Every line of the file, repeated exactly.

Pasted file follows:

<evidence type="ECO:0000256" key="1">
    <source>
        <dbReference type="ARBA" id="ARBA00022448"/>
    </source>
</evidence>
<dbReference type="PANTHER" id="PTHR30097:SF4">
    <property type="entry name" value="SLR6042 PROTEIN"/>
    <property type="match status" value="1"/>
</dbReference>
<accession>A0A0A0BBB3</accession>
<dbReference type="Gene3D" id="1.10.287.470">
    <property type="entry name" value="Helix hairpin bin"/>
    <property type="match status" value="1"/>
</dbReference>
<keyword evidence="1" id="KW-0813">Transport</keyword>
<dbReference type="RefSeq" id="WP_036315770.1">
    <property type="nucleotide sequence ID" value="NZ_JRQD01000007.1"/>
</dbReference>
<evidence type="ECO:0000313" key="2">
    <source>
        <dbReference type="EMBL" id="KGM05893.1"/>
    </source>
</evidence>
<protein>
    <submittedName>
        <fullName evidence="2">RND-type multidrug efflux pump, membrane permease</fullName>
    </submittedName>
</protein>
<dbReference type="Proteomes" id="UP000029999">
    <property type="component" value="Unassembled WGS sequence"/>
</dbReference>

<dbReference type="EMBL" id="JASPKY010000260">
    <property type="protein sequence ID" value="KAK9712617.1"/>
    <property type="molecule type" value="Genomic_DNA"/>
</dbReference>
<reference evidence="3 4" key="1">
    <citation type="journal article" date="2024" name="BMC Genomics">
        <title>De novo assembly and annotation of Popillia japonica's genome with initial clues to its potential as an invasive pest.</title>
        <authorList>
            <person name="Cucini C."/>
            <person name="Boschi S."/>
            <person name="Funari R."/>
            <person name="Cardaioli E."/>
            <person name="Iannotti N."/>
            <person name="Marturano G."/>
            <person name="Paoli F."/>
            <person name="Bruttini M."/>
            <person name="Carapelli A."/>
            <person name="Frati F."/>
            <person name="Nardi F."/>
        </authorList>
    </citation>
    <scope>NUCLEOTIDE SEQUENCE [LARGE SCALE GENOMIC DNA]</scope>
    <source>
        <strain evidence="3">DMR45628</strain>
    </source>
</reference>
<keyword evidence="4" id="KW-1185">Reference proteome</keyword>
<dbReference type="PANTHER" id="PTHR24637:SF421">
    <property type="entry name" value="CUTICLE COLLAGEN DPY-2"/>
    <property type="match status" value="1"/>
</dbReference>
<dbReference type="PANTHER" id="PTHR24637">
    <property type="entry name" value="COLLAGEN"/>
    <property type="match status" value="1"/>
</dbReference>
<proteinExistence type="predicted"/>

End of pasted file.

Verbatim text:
<evidence type="ECO:0000256" key="1">
    <source>
        <dbReference type="ARBA" id="ARBA00022448"/>
    </source>
</evidence>
<dbReference type="PANTHER" id="PTHR30097:SF4">
    <property type="entry name" value="SLR6042 PROTEIN"/>
    <property type="match status" value="1"/>
</dbReference>
<accession>A0A0A0BBB3</accession>
<dbReference type="Gene3D" id="1.10.287.470">
    <property type="entry name" value="Helix hairpin bin"/>
    <property type="match status" value="1"/>
</dbReference>
<keyword evidence="1" id="KW-0813">Transport</keyword>
<dbReference type="RefSeq" id="WP_036315770.1">
    <property type="nucleotide sequence ID" value="NZ_JRQD01000007.1"/>
</dbReference>
<evidence type="ECO:0000313" key="2">
    <source>
        <dbReference type="EMBL" id="KGM05893.1"/>
    </source>
</evidence>
<protein>
    <submittedName>
        <fullName evidence="2">RND-type multidrug efflux pump, membrane permease</fullName>
    </submittedName>
</protein>
<dbReference type="Proteomes" id="UP000029999">
    <property type="component" value="Unassembled WGS sequence"/>
</dbReference>

<dbReference type="EMBL" id="JASPKY010000260">
    <property type="protein sequence ID" value="KAK9712617.1"/>
    <property type="molecule type" value="Genomic_DNA"/>
</dbReference>
<reference evidence="3 4" key="1">
    <citation type="journal article" date="2024" name="BMC Genomics">
        <title>De novo assembly and annotation of Popillia japonica's genome with initial clues to its potential as an invasive pest.</title>
        <authorList>
            <person name="Cucini C."/>
            <person name="Boschi S."/>
            <person name="Funari R."/>
            <person name="Cardaioli E."/>
            <person name="Iannotti N."/>
            <person name="Marturano G."/>
            <person name="Paoli F."/>
            <person name="Bruttini M."/>
            <person name="Carapelli A."/>
            <person name="Frati F."/>
            <person name="Nardi F."/>
        </authorList>
    </citation>
    <scope>NUCLEOTIDE SEQUENCE [LARGE SCALE GENOMIC DNA]</scope>
    <source>
        <strain evidence="3">DMR45628</strain>
    </source>
</reference>
<keyword evidence="4" id="KW-1185">Reference proteome</keyword>
<dbReference type="PANTHER" id="PTHR24637:SF421">
    <property type="entry name" value="CUTICLE COLLAGEN DPY-2"/>
    <property type="match status" value="1"/>
</dbReference>
<dbReference type="PANTHER" id="PTHR24637">
    <property type="entry name" value="COLLAGEN"/>
    <property type="match status" value="1"/>
</dbReference>
<proteinExistence type="predicted"/>